Salem Radio Network News Wednesday, January 19, 2022

Health

Minister says Nigeria had only weeks to use some donated vaccines

By Libby George

LAGOS (Reuters) -Nigeria’s health minister said on Wednesday some COVID-19 doses donated by rich Western countries had a shelf life that left only weeks to administer the shots.

Osagie Ehanire said the health ministry had declined a request by some vaccine manufacturers to extend the shelf life of the doses by three months.

Two sources have told Reuters that up to one million COVID-19 vaccines are estimated to have expired in Nigeria last month without being used, one of the biggest single losses of doses that shows the difficulty African nations have getting shots in arms.

In response, Ehanire said in a statement expired vaccines had been withdrawn and would be destroyed by the National Agency for Food and Drug Administration. He did not give a figure.

He said if vaccines with a short shelf life arrive back-to-back or in large numbers, logistical bottlenecks occasionally arise.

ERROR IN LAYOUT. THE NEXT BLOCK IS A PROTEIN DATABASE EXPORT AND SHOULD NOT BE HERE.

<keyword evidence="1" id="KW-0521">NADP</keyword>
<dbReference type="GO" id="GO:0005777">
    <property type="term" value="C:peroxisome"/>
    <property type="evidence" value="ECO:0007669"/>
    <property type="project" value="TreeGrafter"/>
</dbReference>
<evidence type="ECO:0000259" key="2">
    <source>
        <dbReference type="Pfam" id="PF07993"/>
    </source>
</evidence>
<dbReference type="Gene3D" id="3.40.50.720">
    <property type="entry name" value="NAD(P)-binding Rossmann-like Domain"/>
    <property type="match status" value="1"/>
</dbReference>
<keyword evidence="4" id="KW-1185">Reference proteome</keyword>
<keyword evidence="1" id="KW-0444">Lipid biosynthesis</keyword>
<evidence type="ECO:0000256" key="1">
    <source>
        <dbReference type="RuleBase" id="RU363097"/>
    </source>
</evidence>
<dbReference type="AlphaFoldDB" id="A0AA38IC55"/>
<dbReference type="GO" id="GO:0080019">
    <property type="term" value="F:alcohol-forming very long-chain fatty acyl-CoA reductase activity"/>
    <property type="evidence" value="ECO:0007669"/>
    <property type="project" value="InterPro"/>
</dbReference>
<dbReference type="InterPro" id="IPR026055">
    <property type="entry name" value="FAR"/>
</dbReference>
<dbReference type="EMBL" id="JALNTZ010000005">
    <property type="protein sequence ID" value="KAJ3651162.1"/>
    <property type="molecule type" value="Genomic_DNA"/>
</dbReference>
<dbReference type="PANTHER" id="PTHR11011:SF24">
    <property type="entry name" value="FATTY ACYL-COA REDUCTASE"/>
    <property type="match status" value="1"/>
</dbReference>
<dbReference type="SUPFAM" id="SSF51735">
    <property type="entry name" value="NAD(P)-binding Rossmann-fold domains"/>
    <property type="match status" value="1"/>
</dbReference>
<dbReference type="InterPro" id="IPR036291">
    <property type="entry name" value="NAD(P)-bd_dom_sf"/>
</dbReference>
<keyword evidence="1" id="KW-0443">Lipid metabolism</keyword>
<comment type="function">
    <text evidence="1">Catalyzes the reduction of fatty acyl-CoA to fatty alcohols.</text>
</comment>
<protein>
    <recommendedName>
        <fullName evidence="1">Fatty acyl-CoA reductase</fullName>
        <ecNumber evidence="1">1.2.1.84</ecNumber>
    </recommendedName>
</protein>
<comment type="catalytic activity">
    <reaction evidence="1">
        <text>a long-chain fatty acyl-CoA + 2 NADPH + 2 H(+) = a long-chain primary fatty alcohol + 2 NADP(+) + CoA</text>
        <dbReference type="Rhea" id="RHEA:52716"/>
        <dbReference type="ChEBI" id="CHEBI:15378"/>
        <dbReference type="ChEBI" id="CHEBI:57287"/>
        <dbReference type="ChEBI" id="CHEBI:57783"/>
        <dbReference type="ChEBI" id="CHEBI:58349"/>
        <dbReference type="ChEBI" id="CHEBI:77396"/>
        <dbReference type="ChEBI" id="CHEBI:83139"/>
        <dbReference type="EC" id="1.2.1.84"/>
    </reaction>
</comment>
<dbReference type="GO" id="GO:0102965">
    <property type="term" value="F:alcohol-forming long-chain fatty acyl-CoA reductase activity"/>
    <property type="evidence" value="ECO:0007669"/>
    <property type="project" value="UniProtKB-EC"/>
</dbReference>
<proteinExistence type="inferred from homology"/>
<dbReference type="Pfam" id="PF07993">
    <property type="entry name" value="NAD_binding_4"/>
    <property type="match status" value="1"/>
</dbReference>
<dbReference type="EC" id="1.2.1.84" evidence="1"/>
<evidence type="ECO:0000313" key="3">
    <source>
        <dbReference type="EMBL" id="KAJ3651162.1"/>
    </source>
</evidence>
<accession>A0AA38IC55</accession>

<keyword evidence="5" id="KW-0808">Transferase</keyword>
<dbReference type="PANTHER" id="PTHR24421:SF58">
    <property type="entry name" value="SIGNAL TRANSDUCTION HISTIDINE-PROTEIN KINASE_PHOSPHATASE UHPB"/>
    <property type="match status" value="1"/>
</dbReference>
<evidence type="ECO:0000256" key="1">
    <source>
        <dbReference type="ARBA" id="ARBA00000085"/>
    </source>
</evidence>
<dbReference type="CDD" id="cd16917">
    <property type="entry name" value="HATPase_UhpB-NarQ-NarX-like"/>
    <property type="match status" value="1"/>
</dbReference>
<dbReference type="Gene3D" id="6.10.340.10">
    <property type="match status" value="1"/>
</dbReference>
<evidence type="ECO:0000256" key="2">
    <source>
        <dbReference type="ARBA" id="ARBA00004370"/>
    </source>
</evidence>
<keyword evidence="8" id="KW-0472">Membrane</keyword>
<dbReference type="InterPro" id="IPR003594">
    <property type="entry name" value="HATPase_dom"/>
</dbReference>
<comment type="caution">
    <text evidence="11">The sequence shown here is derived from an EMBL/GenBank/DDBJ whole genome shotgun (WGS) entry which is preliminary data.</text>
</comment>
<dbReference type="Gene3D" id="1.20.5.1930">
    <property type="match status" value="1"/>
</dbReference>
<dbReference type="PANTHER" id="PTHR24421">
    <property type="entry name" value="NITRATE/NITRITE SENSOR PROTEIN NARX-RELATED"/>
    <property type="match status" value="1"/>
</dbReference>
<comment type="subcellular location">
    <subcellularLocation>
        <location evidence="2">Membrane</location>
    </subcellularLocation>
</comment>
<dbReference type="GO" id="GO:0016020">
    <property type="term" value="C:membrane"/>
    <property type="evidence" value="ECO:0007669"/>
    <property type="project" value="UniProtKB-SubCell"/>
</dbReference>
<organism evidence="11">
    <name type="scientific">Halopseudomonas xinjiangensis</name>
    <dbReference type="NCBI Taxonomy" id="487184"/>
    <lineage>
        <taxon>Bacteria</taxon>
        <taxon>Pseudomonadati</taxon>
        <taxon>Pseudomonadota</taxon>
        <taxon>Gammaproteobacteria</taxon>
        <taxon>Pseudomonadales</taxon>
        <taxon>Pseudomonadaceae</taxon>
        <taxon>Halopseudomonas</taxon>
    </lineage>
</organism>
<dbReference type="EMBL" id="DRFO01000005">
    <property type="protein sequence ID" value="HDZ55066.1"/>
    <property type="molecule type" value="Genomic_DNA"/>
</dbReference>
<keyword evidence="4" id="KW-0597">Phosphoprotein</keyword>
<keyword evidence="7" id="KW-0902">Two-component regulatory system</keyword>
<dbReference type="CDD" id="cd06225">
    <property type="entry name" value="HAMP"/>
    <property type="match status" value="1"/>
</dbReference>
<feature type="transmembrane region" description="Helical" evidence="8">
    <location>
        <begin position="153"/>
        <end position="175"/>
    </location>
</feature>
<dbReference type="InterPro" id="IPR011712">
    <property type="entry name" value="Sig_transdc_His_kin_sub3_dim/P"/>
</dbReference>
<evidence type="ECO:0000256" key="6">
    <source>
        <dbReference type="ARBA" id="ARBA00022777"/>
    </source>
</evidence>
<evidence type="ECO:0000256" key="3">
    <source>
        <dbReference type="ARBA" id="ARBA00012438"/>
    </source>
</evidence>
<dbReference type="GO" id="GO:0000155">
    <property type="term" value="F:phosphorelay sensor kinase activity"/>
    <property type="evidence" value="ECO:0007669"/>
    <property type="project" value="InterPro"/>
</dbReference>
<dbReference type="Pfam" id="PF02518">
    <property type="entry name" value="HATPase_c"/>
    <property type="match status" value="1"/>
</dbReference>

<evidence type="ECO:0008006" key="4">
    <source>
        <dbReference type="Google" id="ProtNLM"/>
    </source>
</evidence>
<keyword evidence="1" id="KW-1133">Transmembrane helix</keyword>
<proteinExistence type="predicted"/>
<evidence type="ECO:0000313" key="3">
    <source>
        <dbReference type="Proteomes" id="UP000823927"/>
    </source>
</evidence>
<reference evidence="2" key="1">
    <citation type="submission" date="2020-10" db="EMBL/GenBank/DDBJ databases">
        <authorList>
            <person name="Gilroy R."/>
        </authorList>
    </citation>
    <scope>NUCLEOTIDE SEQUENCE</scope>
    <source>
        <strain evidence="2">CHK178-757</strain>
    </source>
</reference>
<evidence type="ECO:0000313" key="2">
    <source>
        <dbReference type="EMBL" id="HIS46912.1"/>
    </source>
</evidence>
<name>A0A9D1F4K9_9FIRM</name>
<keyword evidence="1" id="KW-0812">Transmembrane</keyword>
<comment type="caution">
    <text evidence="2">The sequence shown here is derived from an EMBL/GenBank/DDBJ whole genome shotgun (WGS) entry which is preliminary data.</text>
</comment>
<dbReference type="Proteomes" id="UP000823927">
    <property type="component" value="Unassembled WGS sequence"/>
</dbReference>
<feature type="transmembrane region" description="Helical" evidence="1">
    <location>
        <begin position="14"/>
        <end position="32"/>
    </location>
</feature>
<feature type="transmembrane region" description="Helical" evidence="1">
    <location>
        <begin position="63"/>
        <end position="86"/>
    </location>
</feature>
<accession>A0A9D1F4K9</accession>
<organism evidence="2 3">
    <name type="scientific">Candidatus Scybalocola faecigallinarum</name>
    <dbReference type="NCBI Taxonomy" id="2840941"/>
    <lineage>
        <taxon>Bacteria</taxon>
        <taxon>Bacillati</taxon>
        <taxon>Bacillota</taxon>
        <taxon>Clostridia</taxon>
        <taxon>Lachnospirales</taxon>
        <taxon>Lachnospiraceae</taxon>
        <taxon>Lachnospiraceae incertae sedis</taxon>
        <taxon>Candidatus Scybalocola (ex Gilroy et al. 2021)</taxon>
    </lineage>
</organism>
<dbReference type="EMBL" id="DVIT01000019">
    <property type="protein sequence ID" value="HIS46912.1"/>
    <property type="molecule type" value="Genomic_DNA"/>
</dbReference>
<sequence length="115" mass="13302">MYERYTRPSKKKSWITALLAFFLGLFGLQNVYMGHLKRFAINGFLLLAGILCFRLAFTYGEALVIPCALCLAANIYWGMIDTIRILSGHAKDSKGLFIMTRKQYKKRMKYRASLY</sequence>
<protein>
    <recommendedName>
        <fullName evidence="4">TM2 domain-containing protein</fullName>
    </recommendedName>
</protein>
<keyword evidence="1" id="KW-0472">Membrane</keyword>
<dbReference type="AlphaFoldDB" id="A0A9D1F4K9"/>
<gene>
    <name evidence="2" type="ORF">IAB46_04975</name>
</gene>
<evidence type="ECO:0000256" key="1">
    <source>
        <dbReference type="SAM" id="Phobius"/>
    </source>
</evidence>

“Some manufacturers offered to extend the vaccine shelf life after the fact, by 3 months, a practice that, though accepted by experts, is declined by the Federal Ministry of Health, because it is not accommodated in our standards,” he said.

The World Health Organization said in a joint statement on Nov. 29 with Africa’s disease control body (Africa CDC), the GAVI vaccine alliance and other health groups that COVID-19 vaccines donated to African countries should have a minimum of 10 weeks shelf life when they arrive in-country.

Ehanire did not say exactly how long the vaccines had when they arrived but that Nigeria had been left with “a very short time, some just weeks, to use them, after deduction of time to transport, clear, distribute and deliver to users.”

He said the issue of donations of doses with expiring shelf lives to developing countries was a matter that was under international discussion.

“Developing countries like Nigeria accept them because they close our critical vaccine supply gaps and, being free, save us scarce foreign exchange procurement cost,” he said.

(Additional reporting by Camillus Eboh in Abuja and Maggie Fick in Nairobi, Writing by MacDonald Dzirutwe; Editing by Kevin Liffey and Philippa Fletcher)

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